Definition A.1
A tree decomposition of an undirected graph G is a pair \({\mathcal{T}} = (T, (X_t)_{t \in V(T)})\) of a tree T and a tuple of subsets of V(G) indexed by V(T) such that the following three conditions hold:

(T1)
\(\bigcup _{t \in V(T)} X_t = V(G)\).

(T2)
For every \(\{u, v\} \in E(G)\), there exists \(t \in V(T)\) such that \(X_t\) contains both u and v.

(T3)
For every \(u \in V(G)\), the set \(T_u=\{t \in V(T) \mid u \in X_t\}\) is connected in T.
We call each \(t \in V(T)\) a node and each \(X_t\) a bag.
The width of a tree decomposition is the maximum size of its bag minus one. The treewidth of a graph G, which is denoted by \({\rm{tw}}(G)\) (or simply by \({\rm{tw}}\)), is the minimum width of a tree decomposition of G.
We choose an arbitrary node of a tree decomposition as a root, and define a nice tree decomposition as follows.
Definition A.2
A rooted tree decomposition \({\mathcal{T}}=(T, (X_t)_{t\in V(T)})\) is said to be nice if the following conditions are satisfied:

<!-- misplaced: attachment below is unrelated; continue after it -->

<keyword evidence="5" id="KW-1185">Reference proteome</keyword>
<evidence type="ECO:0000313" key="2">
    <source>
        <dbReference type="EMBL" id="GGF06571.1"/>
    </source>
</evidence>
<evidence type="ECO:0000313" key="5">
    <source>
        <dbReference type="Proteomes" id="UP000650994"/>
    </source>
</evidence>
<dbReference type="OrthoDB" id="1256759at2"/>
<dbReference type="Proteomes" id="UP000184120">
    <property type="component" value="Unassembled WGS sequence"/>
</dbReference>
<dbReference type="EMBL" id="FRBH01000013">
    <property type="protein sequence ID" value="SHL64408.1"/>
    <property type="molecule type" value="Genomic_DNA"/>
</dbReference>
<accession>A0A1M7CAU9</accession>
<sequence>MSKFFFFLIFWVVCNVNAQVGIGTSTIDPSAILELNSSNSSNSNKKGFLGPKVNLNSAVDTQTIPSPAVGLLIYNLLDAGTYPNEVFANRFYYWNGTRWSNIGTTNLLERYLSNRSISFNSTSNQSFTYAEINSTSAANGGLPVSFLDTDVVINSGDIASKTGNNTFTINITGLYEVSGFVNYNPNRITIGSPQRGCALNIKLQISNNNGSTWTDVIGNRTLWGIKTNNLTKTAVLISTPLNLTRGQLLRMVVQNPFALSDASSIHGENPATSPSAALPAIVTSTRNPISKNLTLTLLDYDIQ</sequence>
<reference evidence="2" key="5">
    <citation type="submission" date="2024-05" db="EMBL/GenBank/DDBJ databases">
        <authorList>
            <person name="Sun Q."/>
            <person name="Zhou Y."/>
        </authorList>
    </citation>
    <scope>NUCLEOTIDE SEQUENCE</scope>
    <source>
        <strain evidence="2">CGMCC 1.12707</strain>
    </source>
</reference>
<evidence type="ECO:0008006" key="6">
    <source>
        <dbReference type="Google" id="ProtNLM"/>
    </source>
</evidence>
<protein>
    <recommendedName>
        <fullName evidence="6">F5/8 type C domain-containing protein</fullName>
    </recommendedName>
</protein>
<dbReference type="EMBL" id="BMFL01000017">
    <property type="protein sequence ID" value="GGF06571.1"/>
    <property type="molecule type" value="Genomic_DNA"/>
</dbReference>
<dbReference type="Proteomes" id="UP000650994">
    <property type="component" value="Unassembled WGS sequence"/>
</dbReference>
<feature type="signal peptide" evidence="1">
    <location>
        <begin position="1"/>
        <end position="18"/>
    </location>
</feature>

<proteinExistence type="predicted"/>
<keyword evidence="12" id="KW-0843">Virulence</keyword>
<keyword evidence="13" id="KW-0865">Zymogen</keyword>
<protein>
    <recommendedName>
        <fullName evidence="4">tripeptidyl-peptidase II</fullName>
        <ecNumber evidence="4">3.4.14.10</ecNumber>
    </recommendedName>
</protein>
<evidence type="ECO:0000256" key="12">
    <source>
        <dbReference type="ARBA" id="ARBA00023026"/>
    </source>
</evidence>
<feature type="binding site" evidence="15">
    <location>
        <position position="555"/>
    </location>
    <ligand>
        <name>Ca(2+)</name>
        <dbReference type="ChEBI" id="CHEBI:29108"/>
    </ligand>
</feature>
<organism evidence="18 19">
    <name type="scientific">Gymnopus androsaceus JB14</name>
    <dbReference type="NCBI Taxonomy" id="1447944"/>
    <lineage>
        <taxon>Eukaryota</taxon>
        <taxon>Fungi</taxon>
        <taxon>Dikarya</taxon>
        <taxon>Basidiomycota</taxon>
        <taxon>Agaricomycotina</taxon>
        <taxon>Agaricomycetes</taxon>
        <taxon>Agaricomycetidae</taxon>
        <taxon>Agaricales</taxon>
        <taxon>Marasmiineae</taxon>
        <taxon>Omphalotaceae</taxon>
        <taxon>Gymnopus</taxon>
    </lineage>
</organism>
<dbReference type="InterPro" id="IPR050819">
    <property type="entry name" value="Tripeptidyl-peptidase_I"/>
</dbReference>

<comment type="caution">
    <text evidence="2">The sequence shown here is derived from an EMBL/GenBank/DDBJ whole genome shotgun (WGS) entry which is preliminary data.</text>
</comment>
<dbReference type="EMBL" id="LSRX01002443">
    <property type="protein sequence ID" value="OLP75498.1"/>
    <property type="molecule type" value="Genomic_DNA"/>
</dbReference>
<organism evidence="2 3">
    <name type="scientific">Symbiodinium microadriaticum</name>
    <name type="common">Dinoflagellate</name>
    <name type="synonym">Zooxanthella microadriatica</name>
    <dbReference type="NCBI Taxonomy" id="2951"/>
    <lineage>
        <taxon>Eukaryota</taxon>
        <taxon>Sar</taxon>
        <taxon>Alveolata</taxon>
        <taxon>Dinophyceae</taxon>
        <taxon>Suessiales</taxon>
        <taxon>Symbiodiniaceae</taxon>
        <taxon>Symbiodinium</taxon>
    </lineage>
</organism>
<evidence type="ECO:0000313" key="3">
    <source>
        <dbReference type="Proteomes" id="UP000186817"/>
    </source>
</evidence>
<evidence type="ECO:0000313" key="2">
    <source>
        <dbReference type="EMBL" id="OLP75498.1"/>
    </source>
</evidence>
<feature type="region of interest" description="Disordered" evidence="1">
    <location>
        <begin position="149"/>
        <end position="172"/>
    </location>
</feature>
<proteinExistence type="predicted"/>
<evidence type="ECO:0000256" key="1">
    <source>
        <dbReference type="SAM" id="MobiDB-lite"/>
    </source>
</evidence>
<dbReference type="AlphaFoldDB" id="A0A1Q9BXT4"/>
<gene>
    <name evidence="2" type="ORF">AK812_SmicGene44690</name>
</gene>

\(X_r = \emptyset\) for the root node r,

\(X_l = \emptyset\) for every leaf node \(l \in V(T)\), and

every nonleaf node of T is one of the following three types:

Introduce node: a node t having exactly one child \(t'\) such that \(X_t = X_{t'} \cup \{v\}\) for some vertex \(v \notin X_{t'}\); we say that v is introduced at t.

Forget node: a node t having exactly one child \(t'\) such that \(X_t = X_{t'} \setminus \{w\}\) for some vertex \(w \in X_{t'}\); we say that w is forgotten at t.

Join node: a node t having two children \(t_1\) and \(t_2\) such that \(X_t = X_{t_1} = X_{t_2}\).

By the condition (T3), every vertex of V(G) is forgotten only once, but may be introduced several times. Given any tree decomposition, one can efficiently transform it as nice without increasing the width.
Lemma A.1
(cf. [7, Lemma 7.4]) Any graph G admits a nice tree decomposition of width at most \({\rm{tw}}(G)\). Moreover, given a tree decomposition \({\mathcal{T}}=(T, (X_t)_{t \in V(T)})\) of G of width k, one can compute a nice tree decomposition of G of width at most k that has \(O(k\cdot V(G))\) nodes in \(O(k^2 \cdot \max \left\{ V(T), V(G)\right\} )\) time.